Potholes and politics: Fixing Malaysia's roads requires more than patchwork solutions

Experts call for action on aging infrastructure

28 Jan 2024 08:45am
Photo for illustration purpose only. - Edited via Canva
Photo for illustration purpose only. - Edited via Canva

SHAH ALAM - Road experts stress the importance of regular maintenance for aging roads, citing factors such as water damage, heavy vehicle usage, and frequent travel to ports as contributors to their deterioration.

Former Public Works Department (JKR) director-general Datuk Seri Roslan Md Taha pointed out that it is crucial to note that the quality and materials used for federal and state roads differ from those used for highways, a factor often overlooked in discussions about road maintenance.

“In general, our roads, particularly federal roads constructed long before our independence in 1957, require regular maintenance due to decades of wear and tear.

"However, the ongoing challenge lies in finding effective solutions for the proper and consistent upkeep of our roads.

“Various factors cause potholes and uneven surfaces, and water plays a significant role as it can be detrimental to engineering.

"Rain, heavy vehicles, overloaded lorries, and well-travelled roads, especially those heading to ports, contribute to this issue.

“We (JKR) follow a maintenance schedule for federal roads, with annual allocations from the federal government.

"However, the shared allocation with state roads creates complications due to limited funds,” he told Sinar Daily when contacted.

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Roslan also mentioned that identifying roads needing repair is JKR’s routine work, but the constrained funds further complicate matters.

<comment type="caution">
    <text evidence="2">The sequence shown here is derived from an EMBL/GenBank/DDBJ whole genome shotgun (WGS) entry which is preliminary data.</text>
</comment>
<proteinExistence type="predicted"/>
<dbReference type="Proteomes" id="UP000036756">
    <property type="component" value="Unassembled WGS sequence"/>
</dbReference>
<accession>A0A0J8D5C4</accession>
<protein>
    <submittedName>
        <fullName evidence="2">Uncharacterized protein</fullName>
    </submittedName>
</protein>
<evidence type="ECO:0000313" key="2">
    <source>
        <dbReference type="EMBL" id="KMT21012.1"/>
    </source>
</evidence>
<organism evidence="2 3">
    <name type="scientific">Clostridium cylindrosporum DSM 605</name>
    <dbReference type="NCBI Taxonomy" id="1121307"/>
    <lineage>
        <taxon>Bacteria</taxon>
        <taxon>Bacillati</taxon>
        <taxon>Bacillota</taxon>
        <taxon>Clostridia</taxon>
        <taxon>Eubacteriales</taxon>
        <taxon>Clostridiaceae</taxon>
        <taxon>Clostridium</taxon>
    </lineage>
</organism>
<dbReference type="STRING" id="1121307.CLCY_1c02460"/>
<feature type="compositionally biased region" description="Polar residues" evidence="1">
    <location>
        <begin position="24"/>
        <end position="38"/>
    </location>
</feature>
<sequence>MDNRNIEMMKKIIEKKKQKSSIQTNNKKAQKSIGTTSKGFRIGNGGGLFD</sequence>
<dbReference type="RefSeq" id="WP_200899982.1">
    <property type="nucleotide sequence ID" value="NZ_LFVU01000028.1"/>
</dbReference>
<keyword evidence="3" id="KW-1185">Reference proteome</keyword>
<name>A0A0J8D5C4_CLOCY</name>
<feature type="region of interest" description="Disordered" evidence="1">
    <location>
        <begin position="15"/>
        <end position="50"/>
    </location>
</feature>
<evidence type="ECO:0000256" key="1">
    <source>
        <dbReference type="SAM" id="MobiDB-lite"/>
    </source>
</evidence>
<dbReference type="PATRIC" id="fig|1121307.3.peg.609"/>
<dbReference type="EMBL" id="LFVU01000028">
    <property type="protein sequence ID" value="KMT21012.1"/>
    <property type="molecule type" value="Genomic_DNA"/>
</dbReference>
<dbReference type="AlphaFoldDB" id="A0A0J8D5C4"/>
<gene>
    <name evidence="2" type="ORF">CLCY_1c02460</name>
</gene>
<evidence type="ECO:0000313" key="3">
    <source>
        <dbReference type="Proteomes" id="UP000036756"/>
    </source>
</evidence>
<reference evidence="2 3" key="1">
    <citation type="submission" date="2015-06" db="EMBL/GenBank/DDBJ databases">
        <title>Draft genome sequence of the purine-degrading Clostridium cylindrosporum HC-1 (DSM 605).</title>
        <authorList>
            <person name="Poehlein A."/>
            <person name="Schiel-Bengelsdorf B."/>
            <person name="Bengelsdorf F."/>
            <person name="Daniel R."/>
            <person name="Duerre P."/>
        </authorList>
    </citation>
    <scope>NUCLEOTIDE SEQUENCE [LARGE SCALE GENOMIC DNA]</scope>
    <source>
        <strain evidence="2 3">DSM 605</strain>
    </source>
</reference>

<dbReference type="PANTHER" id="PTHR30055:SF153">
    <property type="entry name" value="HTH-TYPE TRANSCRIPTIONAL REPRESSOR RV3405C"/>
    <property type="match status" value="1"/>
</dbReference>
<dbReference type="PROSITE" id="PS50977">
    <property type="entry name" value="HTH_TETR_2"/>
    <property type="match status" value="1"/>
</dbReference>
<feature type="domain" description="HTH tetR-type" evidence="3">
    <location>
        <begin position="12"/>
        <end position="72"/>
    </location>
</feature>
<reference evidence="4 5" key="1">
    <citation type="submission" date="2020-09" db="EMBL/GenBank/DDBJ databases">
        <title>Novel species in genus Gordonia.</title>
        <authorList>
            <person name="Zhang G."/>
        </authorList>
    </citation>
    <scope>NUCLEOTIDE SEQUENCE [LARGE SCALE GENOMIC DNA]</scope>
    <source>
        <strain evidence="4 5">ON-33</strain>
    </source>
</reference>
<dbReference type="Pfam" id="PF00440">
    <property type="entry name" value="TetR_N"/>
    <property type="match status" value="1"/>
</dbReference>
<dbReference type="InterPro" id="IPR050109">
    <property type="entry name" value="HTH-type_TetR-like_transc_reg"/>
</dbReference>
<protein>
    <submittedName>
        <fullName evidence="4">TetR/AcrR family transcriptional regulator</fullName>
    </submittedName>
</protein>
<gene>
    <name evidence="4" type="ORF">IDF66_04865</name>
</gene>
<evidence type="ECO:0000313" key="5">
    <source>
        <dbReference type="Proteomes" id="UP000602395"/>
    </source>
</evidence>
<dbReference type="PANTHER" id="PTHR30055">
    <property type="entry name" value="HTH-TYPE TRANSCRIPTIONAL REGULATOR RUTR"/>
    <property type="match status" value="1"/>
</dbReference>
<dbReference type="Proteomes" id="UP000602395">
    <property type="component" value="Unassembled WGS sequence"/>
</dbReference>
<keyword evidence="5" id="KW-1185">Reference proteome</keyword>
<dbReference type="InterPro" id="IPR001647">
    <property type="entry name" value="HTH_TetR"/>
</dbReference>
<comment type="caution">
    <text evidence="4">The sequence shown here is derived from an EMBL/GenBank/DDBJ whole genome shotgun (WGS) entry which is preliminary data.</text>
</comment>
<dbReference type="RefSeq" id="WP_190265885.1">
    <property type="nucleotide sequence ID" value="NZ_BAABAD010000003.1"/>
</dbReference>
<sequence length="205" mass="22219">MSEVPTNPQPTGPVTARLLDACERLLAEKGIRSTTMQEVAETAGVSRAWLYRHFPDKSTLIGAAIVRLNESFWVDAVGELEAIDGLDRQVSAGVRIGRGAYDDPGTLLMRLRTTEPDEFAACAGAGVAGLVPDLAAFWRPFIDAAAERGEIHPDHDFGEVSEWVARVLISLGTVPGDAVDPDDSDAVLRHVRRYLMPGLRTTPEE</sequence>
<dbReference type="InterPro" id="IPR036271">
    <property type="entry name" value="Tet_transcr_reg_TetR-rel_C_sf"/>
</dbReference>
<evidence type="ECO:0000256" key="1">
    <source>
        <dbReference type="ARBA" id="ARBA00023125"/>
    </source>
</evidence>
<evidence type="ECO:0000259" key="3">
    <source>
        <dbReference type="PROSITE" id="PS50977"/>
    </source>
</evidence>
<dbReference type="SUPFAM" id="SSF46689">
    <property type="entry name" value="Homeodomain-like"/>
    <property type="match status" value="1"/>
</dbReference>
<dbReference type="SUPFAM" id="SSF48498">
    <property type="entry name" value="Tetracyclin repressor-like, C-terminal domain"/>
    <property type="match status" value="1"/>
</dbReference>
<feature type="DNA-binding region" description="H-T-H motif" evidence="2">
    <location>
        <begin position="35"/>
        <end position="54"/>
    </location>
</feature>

“When I served as Negeri Sembilan’s JKR director, despite an annual allocation of around RM2 billion, the actual disbursement often fell short, with the most received being only RM800 million.

“Such limitations hinder the effective execution of road maintenance projects,” he added.

Roslan also explained that political influences exacerbate the situation, with favoritism playing a role in prioritising certain areas, neglecting others based on political affiliations.

He said that a technical and fair approach is necessary, free from political biases when it comes to solving this issue.

“Addressing the issue of potholed roads requires a shift in our approach.

"Proactive measures, such as regular inspections to identify and fix potential problems before they escalate, should be prioritised.

“However, limited funds pose challenges to implementing such preventive measures,” Roslan said.

He also mentioned that he does not place blame on lorry drivers and logistics companies that adhere to regulations.

“Nevertheless, I strongly condemn those lorry drivers who knowingly and deliberately overload their vehicles, as well as companies that compel their drivers to engage in such selfish practices.

“Yet, the undeniable reality is that everyone strives for profit, driven by self-interest.

"Companies seek to minimise expenses and maximise profits by reducing the number of trips, while lorry drivers, likely pursuing trip quotas and performance indicators, see increased trips as a potential avenue for greater earnings.

“Even in the event of police intervention and fines, the company often shouldered the financial consequences rather than the individual drivers.